Students ask me all the time if they need to go to art school to be a professional artist. I don’t mean online tutorials or a mentorship program like the one I offer through my site here.
I mean going to art school and getting a degree in art. Or even just going to liberal arts college and getting a degree in art, like I did.
It’s becoming more and more relevant as young people generally are evaluating whether or not the cost of school outweighs the potential benefits of a degree. And for many of us, having a college degree is just an expected part of being a member of the work force now.
But does this apply to art?
Well, it depends on a few factors.
The art gallery system
This is probably what most people think of when they think “art career”. We’re talking free wine, jazz music playing in the background, and a white-washed room filled with carefully curated sculptures and paintings.
Actually, this is what I had always imagined a career in art to be. I’ll admit, the idea didn’t totally thrill me, but that’s what all my professors had experience with, and so that’s what I expected.
In fact, this is what 90% of art programs will teach you. First, you study for years with traditional media until you find your expressive voice. Then you start putting your work in coffee shops and even small galleries, hoping that someone will be captivated by your work.
You charge what seems like an insane amount for a painting, but it’s just what you see other people charging. And it seems to work for them.
And you try to meet the right people and get your art in the right places, and maybe some day move to Manhattan and become a big star.
Now, this might be for you. And if it is, there are plenty of opportunities for it. I tried it myself for a little while, and decided it wasn’t for me.
I just wanted to paint pretty pictures and come up with cool creatures and fantasy landscapes, and it just never seemed to fit in. The galleries tend to attract more “conceptual” art (not to be confused with concept art). People want an idea or some kind of deep story behind the work. And I just wasn’t interested in that.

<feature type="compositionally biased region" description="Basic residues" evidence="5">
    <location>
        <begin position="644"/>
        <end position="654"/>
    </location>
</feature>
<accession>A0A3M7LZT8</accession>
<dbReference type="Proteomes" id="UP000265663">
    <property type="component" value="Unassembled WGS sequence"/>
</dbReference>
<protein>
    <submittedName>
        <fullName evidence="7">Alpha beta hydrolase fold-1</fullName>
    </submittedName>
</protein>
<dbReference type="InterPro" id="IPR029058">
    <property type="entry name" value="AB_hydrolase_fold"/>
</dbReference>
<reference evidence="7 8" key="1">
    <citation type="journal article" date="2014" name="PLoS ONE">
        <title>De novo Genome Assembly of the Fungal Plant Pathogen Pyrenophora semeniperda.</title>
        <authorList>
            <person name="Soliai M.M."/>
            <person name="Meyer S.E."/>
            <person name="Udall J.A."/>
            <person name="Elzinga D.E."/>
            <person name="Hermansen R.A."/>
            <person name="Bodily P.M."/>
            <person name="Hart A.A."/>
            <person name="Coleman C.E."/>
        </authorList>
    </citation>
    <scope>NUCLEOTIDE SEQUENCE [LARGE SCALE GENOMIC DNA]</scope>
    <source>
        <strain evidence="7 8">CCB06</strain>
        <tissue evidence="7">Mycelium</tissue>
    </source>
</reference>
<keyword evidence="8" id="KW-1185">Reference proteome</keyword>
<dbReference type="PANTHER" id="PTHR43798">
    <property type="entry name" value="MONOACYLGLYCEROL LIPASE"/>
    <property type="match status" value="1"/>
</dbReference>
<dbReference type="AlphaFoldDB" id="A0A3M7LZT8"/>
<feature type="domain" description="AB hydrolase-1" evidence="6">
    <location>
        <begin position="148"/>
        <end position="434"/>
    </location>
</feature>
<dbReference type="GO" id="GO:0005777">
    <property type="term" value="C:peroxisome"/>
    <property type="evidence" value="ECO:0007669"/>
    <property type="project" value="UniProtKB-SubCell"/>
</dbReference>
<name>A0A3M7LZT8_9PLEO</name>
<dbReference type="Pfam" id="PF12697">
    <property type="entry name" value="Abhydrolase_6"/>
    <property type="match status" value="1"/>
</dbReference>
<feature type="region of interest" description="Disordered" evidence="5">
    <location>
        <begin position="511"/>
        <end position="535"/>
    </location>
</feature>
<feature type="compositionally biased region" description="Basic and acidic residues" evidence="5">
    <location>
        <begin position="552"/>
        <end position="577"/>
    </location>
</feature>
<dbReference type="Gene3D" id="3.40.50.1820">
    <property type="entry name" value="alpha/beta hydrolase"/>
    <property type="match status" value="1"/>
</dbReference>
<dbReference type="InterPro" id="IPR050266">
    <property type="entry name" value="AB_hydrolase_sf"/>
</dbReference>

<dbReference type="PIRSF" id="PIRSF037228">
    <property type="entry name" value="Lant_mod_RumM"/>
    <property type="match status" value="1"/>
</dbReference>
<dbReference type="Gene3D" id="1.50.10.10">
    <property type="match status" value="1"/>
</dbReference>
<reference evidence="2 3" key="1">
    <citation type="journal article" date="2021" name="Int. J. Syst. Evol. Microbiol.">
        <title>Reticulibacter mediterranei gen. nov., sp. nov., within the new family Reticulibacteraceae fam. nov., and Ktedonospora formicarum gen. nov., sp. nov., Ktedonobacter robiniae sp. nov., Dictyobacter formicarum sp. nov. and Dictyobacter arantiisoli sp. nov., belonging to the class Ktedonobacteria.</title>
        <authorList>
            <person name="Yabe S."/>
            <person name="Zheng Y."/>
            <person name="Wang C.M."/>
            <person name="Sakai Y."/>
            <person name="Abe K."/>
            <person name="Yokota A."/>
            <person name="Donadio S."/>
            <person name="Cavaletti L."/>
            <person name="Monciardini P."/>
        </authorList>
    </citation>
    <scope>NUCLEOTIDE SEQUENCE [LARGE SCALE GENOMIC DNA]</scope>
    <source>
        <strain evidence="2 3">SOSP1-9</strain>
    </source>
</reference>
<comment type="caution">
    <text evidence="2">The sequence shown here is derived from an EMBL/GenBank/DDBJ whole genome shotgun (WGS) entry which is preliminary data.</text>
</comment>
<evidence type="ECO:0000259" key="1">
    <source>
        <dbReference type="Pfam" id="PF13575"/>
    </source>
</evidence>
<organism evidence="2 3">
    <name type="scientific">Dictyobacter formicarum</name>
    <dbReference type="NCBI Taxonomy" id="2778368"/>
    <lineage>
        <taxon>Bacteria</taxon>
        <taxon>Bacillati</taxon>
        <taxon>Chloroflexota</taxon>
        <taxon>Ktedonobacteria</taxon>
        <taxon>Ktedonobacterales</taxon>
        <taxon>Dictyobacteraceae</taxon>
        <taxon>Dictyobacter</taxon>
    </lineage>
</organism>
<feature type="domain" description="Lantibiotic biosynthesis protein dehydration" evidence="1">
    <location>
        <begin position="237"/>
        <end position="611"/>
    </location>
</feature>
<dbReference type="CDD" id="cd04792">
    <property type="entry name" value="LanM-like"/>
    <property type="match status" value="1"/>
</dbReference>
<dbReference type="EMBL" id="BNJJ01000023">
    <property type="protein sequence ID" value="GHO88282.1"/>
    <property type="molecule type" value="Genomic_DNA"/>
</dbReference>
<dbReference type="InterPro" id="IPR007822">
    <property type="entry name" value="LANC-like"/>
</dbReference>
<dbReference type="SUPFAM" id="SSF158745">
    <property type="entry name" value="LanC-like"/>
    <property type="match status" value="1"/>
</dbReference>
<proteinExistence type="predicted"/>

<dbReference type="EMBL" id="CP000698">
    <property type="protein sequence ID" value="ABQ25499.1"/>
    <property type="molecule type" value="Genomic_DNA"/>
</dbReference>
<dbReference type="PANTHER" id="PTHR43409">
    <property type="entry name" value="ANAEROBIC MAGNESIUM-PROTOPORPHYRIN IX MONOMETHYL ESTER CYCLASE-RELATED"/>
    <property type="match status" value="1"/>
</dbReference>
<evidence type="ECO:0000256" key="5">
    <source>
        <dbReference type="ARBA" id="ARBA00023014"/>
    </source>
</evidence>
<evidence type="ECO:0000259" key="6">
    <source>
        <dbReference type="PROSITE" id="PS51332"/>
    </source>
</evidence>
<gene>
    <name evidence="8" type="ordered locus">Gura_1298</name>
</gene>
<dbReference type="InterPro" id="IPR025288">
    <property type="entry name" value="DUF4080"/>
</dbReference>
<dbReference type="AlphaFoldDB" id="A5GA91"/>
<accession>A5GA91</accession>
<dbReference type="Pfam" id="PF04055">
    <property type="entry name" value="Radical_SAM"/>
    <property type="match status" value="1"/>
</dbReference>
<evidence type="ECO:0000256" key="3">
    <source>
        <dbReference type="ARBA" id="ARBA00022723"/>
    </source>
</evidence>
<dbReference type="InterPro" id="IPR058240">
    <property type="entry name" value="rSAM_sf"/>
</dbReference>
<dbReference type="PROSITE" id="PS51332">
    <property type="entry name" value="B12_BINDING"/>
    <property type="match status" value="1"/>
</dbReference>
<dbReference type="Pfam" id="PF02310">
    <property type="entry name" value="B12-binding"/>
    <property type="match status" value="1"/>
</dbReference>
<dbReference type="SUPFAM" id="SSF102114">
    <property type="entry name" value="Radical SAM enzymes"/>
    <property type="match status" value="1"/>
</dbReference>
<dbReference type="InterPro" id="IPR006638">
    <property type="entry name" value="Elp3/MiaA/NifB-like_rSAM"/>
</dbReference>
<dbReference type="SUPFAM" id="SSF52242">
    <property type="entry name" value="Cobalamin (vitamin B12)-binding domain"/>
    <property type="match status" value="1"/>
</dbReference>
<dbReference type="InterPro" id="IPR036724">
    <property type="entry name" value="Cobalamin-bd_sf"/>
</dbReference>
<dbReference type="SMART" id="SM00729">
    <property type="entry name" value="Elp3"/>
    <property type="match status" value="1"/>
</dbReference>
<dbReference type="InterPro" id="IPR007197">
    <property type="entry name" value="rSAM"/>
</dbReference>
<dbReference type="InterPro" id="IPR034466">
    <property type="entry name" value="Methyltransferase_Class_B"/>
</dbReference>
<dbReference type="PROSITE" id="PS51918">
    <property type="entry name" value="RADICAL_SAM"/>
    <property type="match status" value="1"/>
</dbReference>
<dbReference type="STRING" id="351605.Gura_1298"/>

So… art school?
The point being, if you’re an artist, this is a possible route for you. So do you need to go to art school for this?
Well, maybe. There are a lot of great (and very expensive) art programs out there that can teach you exactly how to work in this system. It’s a lot of networking, understanding how to price your work, how to create perceived value, etc.
But honestly, I doubt anyone in a gallery is super concerned with your credentials. They care about your art, your story, and your showing history. In some cases, it probably won’t hurt to have on your CV, but is it necessary? Probably not.
What about concept art?
Ok, so I told you I wasn’t interested in the gallery system. But I tried it for awhile, unsuccessfully. After graduating college, I started learning about these incredible artists called “concept artists” who were creating incredible, masterful works of art as part of production pipelines for films and video games and such.
I knew I had found my calling. But was I qualified?
The answer, I soon found out, was: well, not really. But not for the reasons you might think.
Concept art is a highly competitive field. The skill threshold for entry level positions is incredibly high. But is anyone checking to see if you have a degree?
All that matters is your portfolio quality, and your ability to demonstrate value to the studio. If you can prove that you can do exactly what they need, in the right style, with sufficient quality, you’re probably gonna get hired. You probably don’t even need a high school degree.
So, if paying for art school or even special “concept art schools” is what you need to get your portfolio to that level, then go for it. But honestly, for the price of a university degree, you’d be much better off saving that money to pay for rent and food while you build your skills.
All of the information you need to get better is online, much of it free. And having a dedicated mentor can really help, too. The rest is just practice and time, and more practice.
Yeah, same thing here. In fact, probably even more so. Illustration work is usually more of a freelance thing, and requires a lower skill threshold. Most of my early professional work was illustration. Book covers, album artwork, personal commissions for friends and family. Logos, posters. Whatever people would pay money for.
And all that matters for that is that you’re easy to work with, and have proved that you can create decent art. Having some skills in business, marketing, finance, etc. will help, too. But I learned all of that myself after going to college. A lot of it is trial and error.
There are plenty of other industries that artists can pursue. Logo design, graphic arts, comic art, and more. All of them more or less follow this same trend.
Honestly, if you know you’re serious about art, I would skip the degree. That’s what I wish I had done. There are a lot of other expenses that money could go towards: overhead fees for websites, ads, mentorships, and more, that can supplement your own learning and research.
If you’re interested in learning more about what you can do to start working towards you art career without going to college, check out my YouTube channel for tons of free resources, or if you’re really serious about art, you can book a one-time session through my mentorship program, and we can make a plan for your art career. I assure you it’s much cheaper than an Art degree :).
Until next time,